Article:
What is the legacy of political violence? Previous studies render the contradictory evidence of whether the victims of political violence and their predecessors would punish the former authoritarian party by voting after the democratization. This article suggests that the perceived political opportunity structure would moderate the effect of political violence on the vote choice and political participation after decades. The victims and their predecessors will punish the former authoritarian party only if their district is not dominated by it. If it is, they would instead vote for the former authoritarian party. This hypothesis is supported by a newly published Taiwan Holocaust Data that listed 13,206 victims of political violence during the martial law period in Taiwan (1949-1987). Whether the former authoritarian party KMT dominates in the county moderates the correlation between the percentage of victims before and KMT’s voteshare in the local elections after the democratization in 1987. Additional evidence is found on the reanalysis of a Crimea Tatars cross-generational survey. The result provides important implications for the social coordination, preference falsification, and transitional justice.
“Intertemporal Choice, Democratic Consolidation, and East Asian politics.”
Presented at the Department of Political Science, University of Nevada, Las Vegas, December 4, 2017.
Slides can be found here: https://sites.duke.edu/austinwang/files/2017/12/Job-Talk-Slides-EA-politics-20171125.pdf
Happy National Toasted Marshmallow Day! This is what a marshmallow can tell us about politics.
In the late 1960s, the psychologist Walter Mischel introduced the famous marshmallow test. Children were offered the choice between one smaller reward — in the most famous version of the experiment, a marshmallow — or two rewards if they could wait 15 minutes. In the meantime, the experimenter left the child alone in the room to be tempted.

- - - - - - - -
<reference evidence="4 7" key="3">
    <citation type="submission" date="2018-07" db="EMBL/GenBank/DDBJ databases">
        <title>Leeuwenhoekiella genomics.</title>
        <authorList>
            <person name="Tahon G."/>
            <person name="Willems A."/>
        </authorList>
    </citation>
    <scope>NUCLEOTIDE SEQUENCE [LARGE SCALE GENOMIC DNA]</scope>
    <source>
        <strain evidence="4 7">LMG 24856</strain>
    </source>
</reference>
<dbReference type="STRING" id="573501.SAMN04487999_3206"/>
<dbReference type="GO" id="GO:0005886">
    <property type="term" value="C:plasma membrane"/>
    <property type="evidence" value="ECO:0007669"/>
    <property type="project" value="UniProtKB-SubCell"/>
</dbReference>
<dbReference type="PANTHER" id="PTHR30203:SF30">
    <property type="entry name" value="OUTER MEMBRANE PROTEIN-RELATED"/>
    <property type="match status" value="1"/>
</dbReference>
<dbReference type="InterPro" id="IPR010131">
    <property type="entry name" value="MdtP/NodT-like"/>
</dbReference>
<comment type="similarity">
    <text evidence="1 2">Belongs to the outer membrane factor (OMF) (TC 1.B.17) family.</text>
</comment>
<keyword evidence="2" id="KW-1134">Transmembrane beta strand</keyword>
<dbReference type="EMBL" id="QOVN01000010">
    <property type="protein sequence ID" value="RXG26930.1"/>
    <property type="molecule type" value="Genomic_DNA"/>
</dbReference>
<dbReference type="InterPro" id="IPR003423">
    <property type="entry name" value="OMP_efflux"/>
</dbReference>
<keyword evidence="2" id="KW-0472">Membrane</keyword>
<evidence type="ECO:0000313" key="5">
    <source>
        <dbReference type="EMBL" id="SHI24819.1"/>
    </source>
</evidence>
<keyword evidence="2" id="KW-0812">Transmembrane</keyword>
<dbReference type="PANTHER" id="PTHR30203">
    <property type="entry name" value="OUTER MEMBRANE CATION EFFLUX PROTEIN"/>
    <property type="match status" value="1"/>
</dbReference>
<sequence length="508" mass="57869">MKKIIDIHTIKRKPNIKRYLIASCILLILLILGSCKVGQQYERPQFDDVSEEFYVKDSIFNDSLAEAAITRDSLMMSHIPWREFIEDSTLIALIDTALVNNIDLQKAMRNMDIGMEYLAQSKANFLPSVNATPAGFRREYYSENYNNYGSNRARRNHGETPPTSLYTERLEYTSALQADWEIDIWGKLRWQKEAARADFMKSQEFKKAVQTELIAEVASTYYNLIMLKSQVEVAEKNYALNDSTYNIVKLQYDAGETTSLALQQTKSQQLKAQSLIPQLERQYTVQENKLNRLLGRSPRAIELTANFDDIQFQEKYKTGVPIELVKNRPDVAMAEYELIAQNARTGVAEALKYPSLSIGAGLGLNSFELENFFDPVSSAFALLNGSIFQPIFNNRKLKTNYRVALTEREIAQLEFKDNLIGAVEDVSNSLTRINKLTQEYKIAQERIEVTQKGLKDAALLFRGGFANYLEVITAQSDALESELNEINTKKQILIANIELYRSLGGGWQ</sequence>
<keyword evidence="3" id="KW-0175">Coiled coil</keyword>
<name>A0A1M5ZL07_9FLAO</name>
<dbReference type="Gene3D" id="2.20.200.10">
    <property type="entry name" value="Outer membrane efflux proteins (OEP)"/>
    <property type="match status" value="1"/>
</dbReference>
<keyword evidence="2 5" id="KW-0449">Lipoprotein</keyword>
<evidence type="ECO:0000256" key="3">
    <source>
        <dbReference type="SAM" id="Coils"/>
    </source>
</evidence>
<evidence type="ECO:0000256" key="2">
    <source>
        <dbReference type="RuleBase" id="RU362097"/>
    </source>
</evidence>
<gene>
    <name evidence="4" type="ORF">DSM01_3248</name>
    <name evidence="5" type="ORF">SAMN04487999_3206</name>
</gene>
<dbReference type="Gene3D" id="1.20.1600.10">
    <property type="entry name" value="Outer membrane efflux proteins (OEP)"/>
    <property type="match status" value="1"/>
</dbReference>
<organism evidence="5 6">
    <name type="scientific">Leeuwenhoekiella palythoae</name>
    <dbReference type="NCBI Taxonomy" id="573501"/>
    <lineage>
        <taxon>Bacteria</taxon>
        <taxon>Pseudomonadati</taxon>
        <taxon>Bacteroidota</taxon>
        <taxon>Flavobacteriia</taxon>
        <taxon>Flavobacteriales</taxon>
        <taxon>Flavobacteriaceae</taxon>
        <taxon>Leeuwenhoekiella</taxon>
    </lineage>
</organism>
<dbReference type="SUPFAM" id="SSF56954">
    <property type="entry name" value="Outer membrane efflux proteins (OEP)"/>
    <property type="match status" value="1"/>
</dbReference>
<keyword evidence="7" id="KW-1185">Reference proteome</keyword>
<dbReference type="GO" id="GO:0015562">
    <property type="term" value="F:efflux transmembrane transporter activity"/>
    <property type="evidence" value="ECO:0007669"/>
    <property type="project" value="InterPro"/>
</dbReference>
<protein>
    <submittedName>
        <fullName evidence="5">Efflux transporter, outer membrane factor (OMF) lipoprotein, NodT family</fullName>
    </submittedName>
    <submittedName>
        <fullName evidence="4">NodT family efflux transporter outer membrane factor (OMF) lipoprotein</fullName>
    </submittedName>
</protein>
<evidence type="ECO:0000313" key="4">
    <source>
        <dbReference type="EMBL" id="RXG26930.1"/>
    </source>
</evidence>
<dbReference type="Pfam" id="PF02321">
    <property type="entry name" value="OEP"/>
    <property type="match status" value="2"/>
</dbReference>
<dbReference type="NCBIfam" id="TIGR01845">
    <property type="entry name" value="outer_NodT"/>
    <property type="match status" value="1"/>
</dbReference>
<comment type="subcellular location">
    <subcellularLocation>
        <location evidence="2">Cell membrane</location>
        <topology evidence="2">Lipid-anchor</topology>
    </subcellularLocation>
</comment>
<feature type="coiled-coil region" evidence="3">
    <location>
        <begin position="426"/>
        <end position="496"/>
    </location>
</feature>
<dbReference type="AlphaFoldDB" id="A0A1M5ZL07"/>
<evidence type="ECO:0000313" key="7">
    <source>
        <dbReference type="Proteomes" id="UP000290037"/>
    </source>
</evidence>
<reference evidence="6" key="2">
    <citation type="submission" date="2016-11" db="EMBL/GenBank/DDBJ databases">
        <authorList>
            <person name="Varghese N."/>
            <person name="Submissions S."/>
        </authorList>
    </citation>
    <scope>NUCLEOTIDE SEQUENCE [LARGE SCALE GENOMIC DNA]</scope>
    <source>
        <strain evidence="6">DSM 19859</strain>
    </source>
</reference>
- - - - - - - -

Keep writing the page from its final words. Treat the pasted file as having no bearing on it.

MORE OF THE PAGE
This study captures the idea of time-discounting — or how people weigh outcomes at different points in time. Some people are future-oriented while others value what they can get immediately. People’s orientation toward time-discounting has consequences: In Mischel’s research, the ability to wait for a future reward was related to SAT scores, drug use, weight control and academic performance.
Time-discounting is relevant to politics too. Indeed, this has been evident for a long time. In 1835, for example, the political philosopher Alexis de Tocqueville wrote: “One of the characteristics of democratic times is that all men have a taste for easy successes and immediate pleasures. … Men do not want to think beyond tomorrow.”
Newer research has born out Tocqueville’s emphasis on this characteristic. Take voter turnout. The cost of voting is immediate: registering to vote, taking time off work, finding transportation to the polls and perhaps waiting in a long line. However, many benefits of voting are distant. It will often take months, if not years, for the winning candidates to implement the policies that their supporters prefer — and those efforts could easily fail entirely.
In short, voters who care more about the future — those who would, in essence, wait for the larger reward rather than just eat the marshmallow in front of them — should be much likely to vote. And that is exactly what at least one study of undergraduate students has found (although even future-oriented voters may not be more likely to vote if they cynically believe that all candidates are the same).